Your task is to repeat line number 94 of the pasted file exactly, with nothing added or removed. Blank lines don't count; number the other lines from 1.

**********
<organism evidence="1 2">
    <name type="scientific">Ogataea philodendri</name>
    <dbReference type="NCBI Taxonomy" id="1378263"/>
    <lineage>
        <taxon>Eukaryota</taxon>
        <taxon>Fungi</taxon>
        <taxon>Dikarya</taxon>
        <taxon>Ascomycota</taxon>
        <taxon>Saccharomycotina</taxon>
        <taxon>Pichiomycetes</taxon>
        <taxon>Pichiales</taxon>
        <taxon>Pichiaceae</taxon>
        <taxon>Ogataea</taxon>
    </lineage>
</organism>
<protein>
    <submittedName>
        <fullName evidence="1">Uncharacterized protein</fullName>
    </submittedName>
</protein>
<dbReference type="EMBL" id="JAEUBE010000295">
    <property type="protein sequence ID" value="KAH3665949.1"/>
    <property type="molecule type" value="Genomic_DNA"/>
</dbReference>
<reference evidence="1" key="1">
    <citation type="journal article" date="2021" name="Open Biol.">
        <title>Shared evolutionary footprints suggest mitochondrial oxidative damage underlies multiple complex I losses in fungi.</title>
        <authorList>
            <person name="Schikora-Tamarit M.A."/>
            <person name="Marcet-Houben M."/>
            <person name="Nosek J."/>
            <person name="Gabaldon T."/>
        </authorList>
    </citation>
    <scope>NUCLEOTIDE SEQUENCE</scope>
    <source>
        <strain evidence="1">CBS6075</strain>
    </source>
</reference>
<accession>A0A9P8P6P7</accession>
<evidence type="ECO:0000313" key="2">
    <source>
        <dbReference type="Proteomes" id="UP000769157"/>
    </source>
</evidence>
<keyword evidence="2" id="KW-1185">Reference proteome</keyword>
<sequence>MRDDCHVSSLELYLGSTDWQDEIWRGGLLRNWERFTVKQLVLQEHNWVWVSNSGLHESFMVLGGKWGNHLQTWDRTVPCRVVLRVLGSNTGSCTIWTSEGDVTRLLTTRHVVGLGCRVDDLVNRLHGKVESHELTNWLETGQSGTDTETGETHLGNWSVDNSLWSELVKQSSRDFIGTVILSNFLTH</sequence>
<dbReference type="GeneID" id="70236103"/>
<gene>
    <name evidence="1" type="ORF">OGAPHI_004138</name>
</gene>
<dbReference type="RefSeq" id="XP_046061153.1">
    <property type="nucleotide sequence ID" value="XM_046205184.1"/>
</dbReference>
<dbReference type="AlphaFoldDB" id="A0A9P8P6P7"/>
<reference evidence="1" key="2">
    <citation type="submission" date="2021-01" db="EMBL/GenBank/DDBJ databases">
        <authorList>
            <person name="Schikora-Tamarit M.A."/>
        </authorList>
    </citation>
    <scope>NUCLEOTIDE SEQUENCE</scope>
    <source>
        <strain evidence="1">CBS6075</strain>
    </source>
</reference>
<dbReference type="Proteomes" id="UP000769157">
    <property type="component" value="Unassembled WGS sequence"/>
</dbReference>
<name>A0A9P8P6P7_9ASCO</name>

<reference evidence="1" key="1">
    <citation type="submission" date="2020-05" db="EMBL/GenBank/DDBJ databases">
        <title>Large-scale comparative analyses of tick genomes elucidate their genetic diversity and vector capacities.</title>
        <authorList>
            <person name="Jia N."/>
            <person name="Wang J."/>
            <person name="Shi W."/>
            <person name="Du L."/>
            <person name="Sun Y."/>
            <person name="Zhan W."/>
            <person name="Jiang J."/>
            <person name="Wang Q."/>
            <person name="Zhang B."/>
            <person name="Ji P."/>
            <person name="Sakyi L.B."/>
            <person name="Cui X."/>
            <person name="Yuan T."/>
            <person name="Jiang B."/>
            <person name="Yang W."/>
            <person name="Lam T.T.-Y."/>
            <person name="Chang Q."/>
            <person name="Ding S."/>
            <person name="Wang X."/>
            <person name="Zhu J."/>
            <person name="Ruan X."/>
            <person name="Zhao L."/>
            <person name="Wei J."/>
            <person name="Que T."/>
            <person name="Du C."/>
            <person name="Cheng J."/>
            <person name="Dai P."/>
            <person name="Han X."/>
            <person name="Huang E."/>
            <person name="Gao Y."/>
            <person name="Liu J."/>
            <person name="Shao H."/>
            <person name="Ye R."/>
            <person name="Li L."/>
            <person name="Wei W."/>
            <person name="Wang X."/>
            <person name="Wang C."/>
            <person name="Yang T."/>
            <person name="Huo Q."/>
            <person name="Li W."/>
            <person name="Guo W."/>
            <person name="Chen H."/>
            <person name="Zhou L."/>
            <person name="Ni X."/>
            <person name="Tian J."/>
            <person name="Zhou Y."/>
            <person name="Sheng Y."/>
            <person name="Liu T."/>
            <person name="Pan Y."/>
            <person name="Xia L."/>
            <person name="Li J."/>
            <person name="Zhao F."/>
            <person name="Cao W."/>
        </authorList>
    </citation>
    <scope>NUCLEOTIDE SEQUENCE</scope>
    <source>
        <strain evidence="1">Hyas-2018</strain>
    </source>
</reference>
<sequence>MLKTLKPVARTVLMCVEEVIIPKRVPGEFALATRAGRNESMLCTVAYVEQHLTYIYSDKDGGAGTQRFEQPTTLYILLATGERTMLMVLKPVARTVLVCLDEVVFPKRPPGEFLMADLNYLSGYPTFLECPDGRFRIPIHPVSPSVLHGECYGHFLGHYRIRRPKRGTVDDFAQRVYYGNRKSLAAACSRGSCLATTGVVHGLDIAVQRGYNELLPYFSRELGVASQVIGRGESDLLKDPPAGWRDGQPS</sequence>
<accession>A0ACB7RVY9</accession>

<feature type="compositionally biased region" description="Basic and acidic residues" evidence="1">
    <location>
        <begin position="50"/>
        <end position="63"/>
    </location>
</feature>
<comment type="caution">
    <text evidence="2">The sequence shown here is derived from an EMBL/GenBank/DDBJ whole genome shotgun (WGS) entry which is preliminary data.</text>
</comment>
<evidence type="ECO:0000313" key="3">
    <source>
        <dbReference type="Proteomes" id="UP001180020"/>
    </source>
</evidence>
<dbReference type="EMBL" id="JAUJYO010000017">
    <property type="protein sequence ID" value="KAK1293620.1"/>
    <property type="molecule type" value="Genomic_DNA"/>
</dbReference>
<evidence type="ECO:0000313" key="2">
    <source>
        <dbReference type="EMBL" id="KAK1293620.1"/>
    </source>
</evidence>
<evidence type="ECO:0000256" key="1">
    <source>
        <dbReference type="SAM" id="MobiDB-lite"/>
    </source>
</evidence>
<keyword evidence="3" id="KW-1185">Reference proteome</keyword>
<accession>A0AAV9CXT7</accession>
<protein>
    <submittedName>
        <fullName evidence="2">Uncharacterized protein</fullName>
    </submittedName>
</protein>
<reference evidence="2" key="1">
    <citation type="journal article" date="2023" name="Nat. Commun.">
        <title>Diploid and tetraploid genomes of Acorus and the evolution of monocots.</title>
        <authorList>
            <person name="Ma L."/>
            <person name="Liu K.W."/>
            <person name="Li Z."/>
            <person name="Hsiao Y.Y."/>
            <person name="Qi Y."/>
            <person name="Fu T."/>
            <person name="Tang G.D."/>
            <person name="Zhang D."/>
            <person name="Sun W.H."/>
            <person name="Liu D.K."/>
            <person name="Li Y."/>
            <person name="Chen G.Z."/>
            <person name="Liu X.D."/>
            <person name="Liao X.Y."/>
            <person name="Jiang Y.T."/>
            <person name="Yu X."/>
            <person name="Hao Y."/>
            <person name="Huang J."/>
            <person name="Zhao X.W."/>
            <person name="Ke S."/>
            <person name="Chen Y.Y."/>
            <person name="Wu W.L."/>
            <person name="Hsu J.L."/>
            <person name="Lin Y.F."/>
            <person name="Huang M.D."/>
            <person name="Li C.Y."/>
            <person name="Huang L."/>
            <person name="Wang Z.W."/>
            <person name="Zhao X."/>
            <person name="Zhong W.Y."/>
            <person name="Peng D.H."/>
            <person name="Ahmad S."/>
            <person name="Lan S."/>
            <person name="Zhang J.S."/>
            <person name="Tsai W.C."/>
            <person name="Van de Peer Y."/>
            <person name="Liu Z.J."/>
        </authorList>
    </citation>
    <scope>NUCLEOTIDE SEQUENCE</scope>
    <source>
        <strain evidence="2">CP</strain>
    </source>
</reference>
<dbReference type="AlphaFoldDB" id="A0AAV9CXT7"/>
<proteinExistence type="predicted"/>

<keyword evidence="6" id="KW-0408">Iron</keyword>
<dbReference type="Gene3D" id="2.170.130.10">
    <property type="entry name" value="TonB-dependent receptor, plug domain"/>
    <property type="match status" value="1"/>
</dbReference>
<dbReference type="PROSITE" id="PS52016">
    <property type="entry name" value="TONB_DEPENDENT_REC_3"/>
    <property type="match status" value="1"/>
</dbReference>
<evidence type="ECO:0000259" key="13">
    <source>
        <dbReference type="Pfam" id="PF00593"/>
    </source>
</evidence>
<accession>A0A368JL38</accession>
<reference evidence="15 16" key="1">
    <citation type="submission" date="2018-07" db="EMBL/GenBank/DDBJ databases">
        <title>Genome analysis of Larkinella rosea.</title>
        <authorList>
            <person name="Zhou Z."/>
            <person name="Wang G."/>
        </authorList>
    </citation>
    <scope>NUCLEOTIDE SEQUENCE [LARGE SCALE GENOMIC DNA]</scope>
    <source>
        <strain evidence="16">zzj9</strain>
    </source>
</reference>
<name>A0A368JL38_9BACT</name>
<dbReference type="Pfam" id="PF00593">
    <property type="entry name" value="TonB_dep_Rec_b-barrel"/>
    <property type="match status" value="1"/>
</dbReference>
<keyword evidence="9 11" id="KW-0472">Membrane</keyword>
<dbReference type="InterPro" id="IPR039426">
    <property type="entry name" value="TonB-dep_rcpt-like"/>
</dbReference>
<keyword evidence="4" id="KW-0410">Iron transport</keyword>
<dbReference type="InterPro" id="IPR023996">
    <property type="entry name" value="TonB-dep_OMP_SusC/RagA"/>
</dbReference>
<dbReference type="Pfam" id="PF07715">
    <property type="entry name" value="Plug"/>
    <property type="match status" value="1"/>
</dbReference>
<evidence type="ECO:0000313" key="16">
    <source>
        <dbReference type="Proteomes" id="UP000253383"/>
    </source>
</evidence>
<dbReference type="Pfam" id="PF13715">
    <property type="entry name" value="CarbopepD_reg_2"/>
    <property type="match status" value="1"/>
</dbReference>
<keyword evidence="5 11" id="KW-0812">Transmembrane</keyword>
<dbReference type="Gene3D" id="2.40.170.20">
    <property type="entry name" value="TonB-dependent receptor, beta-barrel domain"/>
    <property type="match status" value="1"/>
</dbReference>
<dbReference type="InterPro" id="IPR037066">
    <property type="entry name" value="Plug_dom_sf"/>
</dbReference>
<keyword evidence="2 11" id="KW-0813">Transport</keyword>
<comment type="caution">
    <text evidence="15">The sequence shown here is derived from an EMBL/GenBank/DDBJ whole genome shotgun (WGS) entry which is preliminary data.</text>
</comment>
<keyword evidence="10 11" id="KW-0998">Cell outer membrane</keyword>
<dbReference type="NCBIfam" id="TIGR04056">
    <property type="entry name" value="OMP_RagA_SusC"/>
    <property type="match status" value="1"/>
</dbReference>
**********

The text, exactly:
            <person name="Zhu J."/>